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Fuel economy report shows cruisers, stragglers

WASHINGTON -- It has been two years since the Obama administration put the finishing touches on rules requiring cars and light trucks to average 54.5 mpg by the 2025 model year.

The standards only get stricter from here, but so far, automakers appear to be on track, according to a dense, 59-page document that the EPA released last month.

It was the agency's first "performance report" on the fuel economy standards, and it answered two main questions about the program:

  •  How many "credits" do automakers have in total?

EPA credits are the currency of President Barack Obama's fuel economy program. Each credit earned represents one metric ton of carbon dioxide kept out of the atmosphere.

Some companies are poor. Toyota Motor Corp. and Honda Motor Co. are staggeringly rich.

Automakers racked up credits before the program took effect because the EPA decided they deserved a reward for selling efficient cars before the law required it. Toyota and Honda benefited most and held a combined 136.7 million credits at the beginning of the 2013 model year -- 60 percent of whole industry's pot of credits.

Bank balance
Emissions credits are the currency of the EPA's fuel economy rules, with each credit representing 1 metric ton of carbon dioxide kept out of the atmosphere. Automakers that sold efficient cars before the rules took effect got to rack up credits in advance.
Company and credit balance at start of 2013 model year
For richer For poorer 
Nissan16,651,263Jaguar Land Rover–424,032
Source: EPA

To understand the impact of that, consider Toyota's Lexus brand, which has kept using V-6 engines as its German rivals switch to turbocharged four-cylinder engines.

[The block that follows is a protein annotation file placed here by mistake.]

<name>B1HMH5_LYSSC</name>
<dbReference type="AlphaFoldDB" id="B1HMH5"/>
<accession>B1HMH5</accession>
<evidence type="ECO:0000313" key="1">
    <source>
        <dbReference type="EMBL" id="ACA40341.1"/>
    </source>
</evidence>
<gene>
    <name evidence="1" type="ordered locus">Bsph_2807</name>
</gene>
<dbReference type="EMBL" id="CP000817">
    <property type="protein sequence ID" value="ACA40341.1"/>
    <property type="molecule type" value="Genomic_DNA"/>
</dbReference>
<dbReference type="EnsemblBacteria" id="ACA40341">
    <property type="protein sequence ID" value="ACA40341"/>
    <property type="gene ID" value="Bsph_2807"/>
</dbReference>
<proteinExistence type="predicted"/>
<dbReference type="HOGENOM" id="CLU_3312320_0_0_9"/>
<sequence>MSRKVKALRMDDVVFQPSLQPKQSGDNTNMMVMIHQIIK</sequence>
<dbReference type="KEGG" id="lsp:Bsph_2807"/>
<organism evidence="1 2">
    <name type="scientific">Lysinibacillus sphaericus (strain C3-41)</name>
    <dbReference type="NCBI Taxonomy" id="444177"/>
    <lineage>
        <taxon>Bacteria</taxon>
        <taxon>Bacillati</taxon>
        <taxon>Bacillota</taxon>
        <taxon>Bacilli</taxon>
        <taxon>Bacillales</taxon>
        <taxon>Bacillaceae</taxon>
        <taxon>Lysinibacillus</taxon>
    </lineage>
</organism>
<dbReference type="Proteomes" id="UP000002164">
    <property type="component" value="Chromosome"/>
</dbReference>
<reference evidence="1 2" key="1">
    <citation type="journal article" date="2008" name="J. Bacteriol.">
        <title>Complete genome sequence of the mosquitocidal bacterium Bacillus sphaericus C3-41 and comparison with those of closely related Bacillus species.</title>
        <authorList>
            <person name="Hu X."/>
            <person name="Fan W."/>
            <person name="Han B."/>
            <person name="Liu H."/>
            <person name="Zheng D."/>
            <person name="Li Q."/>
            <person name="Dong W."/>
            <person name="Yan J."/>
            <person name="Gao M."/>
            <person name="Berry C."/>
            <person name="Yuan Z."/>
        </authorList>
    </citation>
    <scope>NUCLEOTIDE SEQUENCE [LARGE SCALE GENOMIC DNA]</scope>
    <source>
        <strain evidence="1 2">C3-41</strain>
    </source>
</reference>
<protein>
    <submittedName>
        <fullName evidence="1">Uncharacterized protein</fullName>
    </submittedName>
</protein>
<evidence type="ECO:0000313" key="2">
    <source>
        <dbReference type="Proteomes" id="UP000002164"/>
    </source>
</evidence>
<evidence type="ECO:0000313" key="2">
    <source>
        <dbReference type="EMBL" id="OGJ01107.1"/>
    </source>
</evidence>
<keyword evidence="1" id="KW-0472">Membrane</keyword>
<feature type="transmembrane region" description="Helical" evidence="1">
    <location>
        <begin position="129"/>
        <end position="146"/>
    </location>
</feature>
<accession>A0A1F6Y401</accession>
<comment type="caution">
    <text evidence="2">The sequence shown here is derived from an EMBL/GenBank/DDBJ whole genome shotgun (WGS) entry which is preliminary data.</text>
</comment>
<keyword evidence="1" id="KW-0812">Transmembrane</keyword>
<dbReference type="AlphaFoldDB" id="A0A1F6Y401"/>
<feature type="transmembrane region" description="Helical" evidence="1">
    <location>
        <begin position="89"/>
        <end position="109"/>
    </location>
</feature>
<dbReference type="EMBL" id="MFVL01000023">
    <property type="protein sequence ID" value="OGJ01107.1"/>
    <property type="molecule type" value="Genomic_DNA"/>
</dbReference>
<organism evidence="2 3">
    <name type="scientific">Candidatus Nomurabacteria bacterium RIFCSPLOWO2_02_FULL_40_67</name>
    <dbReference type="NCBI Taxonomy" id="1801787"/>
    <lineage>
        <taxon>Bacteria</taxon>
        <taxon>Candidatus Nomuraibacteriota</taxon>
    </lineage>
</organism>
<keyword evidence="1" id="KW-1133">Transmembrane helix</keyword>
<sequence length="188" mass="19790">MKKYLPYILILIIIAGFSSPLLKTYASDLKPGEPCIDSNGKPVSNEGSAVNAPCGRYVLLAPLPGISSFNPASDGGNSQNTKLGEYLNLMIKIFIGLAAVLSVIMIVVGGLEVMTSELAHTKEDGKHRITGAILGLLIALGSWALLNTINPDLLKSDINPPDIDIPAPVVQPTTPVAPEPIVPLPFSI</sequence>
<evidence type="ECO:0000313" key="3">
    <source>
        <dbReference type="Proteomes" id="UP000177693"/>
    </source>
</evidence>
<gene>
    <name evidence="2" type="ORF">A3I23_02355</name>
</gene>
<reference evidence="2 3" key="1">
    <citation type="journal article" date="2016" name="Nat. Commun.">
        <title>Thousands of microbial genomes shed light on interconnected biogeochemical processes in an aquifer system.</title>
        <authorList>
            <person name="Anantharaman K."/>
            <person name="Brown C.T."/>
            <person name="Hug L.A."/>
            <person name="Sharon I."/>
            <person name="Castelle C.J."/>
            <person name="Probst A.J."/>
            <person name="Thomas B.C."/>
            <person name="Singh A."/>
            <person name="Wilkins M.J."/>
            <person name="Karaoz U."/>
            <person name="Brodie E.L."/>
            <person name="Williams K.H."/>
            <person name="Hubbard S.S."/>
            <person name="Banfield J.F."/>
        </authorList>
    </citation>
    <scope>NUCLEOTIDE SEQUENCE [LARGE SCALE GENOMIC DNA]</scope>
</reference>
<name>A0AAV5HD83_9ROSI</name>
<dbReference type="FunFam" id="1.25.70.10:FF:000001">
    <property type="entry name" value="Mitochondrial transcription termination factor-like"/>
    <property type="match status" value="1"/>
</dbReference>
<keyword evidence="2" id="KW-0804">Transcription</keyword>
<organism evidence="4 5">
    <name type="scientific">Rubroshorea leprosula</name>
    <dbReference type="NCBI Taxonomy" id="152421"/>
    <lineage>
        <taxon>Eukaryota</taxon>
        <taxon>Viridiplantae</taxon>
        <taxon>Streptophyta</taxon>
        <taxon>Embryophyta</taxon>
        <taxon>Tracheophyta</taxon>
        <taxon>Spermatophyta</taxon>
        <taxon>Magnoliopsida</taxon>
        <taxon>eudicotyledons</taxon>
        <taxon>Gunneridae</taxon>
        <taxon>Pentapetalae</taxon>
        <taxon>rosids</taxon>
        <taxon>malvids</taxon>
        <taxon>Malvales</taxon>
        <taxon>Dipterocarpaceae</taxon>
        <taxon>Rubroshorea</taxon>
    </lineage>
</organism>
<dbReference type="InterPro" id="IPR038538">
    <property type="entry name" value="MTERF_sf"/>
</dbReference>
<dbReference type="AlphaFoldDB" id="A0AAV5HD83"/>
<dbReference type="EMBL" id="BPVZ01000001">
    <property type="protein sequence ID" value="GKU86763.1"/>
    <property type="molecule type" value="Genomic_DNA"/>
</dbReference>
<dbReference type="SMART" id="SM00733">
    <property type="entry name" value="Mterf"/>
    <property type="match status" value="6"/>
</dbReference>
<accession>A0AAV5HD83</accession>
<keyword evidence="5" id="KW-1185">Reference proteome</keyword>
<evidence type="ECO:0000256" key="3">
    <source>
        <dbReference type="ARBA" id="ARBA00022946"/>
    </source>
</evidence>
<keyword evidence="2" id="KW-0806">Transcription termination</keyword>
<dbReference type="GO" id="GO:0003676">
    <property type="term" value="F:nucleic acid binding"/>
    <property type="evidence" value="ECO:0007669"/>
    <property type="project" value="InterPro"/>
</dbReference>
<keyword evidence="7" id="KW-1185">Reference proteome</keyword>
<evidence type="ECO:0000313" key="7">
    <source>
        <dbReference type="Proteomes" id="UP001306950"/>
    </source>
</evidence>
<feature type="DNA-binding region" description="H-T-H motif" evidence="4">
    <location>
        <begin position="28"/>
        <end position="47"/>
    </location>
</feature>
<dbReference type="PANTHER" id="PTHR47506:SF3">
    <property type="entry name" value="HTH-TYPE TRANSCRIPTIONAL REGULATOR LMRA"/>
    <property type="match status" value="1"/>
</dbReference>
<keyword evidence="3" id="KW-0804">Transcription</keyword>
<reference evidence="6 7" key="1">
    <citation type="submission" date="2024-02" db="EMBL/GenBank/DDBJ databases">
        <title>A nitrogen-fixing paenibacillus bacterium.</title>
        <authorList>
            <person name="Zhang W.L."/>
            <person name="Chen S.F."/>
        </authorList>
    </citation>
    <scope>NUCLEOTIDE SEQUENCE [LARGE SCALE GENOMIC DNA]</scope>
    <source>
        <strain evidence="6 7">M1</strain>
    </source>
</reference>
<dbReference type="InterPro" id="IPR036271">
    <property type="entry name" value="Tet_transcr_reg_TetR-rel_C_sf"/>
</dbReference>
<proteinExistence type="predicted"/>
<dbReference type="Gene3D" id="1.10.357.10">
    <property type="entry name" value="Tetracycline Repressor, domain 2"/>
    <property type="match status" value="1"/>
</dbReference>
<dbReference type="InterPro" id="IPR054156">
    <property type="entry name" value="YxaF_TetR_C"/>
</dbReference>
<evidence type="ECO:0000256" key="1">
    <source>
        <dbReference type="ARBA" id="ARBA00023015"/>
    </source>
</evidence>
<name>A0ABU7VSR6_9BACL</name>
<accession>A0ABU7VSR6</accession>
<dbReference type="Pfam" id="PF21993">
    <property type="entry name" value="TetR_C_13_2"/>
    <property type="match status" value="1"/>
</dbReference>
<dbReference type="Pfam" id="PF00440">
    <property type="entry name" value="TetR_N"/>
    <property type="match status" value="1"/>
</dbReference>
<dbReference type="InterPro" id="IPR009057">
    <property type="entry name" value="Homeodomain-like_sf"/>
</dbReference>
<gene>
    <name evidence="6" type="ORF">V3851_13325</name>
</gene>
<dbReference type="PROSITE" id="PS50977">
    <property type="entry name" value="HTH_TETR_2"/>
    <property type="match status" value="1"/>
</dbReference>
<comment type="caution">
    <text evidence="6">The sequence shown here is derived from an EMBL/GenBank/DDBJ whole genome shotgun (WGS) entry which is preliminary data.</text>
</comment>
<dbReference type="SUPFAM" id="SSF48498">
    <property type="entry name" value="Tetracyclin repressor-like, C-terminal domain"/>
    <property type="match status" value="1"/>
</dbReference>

Compared with the Mercedes-Benz C class, BMW 3 series and Audi A4, the Lexus ES sedan now offers more power (268 hp) and worse fuel economy (24 mpg combined) from its base engine. Lexus can afford to stress power over fuel economy because it is in no danger of running out of credits.

2012 statement
This table shows how automakers' vehicles performed in their emissions for the 2012 model year compared with federal standards. The higher the number, the better the company's performance and the more emissions credits it earns. Companies with negative numbers must spend credits or change their products to meet standards.
Company and emissions surplus or deficit in grams of CO2/mile
Subaru9.4Jaguar Land Rover–35.5
Source: EPA

  •  How did companies fare in the 2012 model year alone?

Automakers have planned lineups years into the future to comply with the coming fuel economy standards. The EPA's report on CO2 emissions per mile provides a snapshot of which companies were on track in the 2012 model year to meet those standards, and which ones will need to dig themselves out of a hole.

If a company is in the negative in this column, it is because its vehicles emitted more CO2 than standards allowed. To get back on track, it would have to expend some of its accumulated emissions credits, buy credits from another manufacturer or modify its vehicles.

Nearly half of automakers were in the negative at the end of the 2012 model year. If more companies join that group in coming years, the industry may be in trouble.

Over the 2010, 2011 and 2012 model years, more than 1 million emissions credits changed hands between automakers, with credit-rich Honda, Nissan and Tesla selling to Ferrari, Chrysler and Mercedes-Benz.

• Nissan sold 500,000 credits to Chrysler.

• Nissan sold 250,000 credits to Mercedes-Benz.

• Tesla sold 227,713 credits to Mercedes-Benz.

• Honda sold 90,000 credits to Ferrari.

Note: Each credit represents 1 metric ton of carbon dioxide emissions. Source: EPA

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